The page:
EVERETT, Wash. — Commercial passenger service launched Monday from Paine Field in Everett, offering West Coast travelers a second option to Sea-Tac Airport.
While there has been limited service off and on over the last 50 years, this is the most expansive passenger service the airport has ever offered.
Here’s what you should know about flying out of the new terminal.
Where you’re flying
Two airlines are set to fly out of Paine Field: Alaska Airlines will have 18 daily flights, and United Airlines will operate six. Southwest originally planned to fly out of Paine Field but sold their slots to Alaska in November.
Alaska will fly to eight cities: Portland, San Francisco, San Jose, Los Angeles, Orange County, San Diego, Las Vegas, and Phoenix. United will offer service to two: Denver and San Francisco.
Propeller Airports, the company behind the Paine Field venture, expects 600,000-700,000 passengers to travel through the airport each year. That’s compared to 45 million passengers at Sea-Tac Airport.
Getting to the airport
One of the big reasons for bringing commercial service to Paine Field was to offer travelers a flight option that didn’t require battling Sea-Tac Airport traffic.
“Certainly anybody north, whether it’s Marysville or so forth, they’re just excited,” said Propeller Airports CEO Brett Smith. “They’re asking about parking rates and what’s the best way to get there…It’s exciting to see that.”
Without traffic, it would take travelers from Seattle’s Green Lake neighborhood 23 minutes to get to Paine Field and 31 minutes to get to Sea-Tac, according to Google maps.
If you’re dropping off or picking up passengers, both happen in the same location at the front of the terminal. Paine Field has several short- and long-term parking lots, which cost $5 for 30 minutes and max out at $20-30 per day.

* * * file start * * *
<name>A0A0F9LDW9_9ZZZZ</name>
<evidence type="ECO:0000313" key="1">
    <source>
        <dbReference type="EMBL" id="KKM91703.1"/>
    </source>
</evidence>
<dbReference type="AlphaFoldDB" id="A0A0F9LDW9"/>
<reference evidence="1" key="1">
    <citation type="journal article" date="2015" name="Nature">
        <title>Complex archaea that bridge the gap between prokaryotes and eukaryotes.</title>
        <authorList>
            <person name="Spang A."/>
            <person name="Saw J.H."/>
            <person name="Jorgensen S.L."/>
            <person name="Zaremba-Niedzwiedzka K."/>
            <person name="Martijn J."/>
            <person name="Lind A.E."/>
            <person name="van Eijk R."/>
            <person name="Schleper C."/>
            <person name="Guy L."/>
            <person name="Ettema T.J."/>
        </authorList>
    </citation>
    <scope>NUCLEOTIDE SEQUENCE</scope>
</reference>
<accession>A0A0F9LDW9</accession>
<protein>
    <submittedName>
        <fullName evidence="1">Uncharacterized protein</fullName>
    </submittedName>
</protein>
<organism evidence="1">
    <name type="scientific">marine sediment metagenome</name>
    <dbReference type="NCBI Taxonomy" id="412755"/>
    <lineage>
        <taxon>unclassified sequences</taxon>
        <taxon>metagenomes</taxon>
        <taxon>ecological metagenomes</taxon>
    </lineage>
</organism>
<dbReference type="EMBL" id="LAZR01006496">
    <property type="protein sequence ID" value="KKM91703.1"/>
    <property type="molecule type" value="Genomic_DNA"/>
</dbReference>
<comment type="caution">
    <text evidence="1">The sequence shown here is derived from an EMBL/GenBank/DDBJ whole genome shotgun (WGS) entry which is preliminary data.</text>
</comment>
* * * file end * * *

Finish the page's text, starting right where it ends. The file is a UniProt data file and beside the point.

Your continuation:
Rideshare vehicles, taxis, and shuttles will pick up passengers to the south of the terminal.
Paine Field has made travelers a hefty promise: Departing passengers can expect to get from the curb to their gate in 10 minutes, and arriving passengers will get from the gate to the parking lot in just five minutes.
“That’s easily achievable,” Smith said. “It’s not a big terminal. It’s easy to navigate.”
The distance from the exit door to the parking lot is just 160 feet, according to Smith.
However, TSA lines play a role too in the speedy setup. Paine Field has three security lines, two of which can be converted into TSA pre-check lines.
Eating and drinking
Paine Field will host three dining options, although the Upper Case Bar will be the only restaurant open Monday. Travelers can get food and drinks from the bar, which is located between the two gates in the lounge.
Beecher’s Handmade Cheese, which will have a location at Gate 1, is expected to open in early April. Caffe Vita, which will be located around the corner from baggage claim, is slated to open in early May.
All three food establishments have Pacific Northwest roots, which Smith said was important to the airport. Beecher’s got its start in 2003 at Pike Place Market; Caffe Vita has been roasting coffee in Seattle since 1995 and now has 13 cafes.
Look and feel of the airport
Smith prides himself on the aesthetic of the Paine Field terminal, which he coined a “boutique” airport. The terminal was modeled after Zurich’s airport, and although there’s other small airports in the U.S., Smith says there aren’t any others like Paine Field.
With a relaxing lounge area and Frank Sinatra music playing through the speakers, Smith says Propeller Airports aims to bring traveling “back to the way it used to be.”
“Our goal is to bring civility back into the airport space, which has become somewhat of a bus station to a certain extent,” Smith said.
The lounge features comfy armchairs, aviation décor, and two fireplaces. Guests can also take in a view of the Olympics (on a clear day) as they watch planes take off from the tarmac.
If you need to charge your phone, you won’t have to look far for an outlet – there’s power at every seat. High-speed internet is also available throughout the terminal.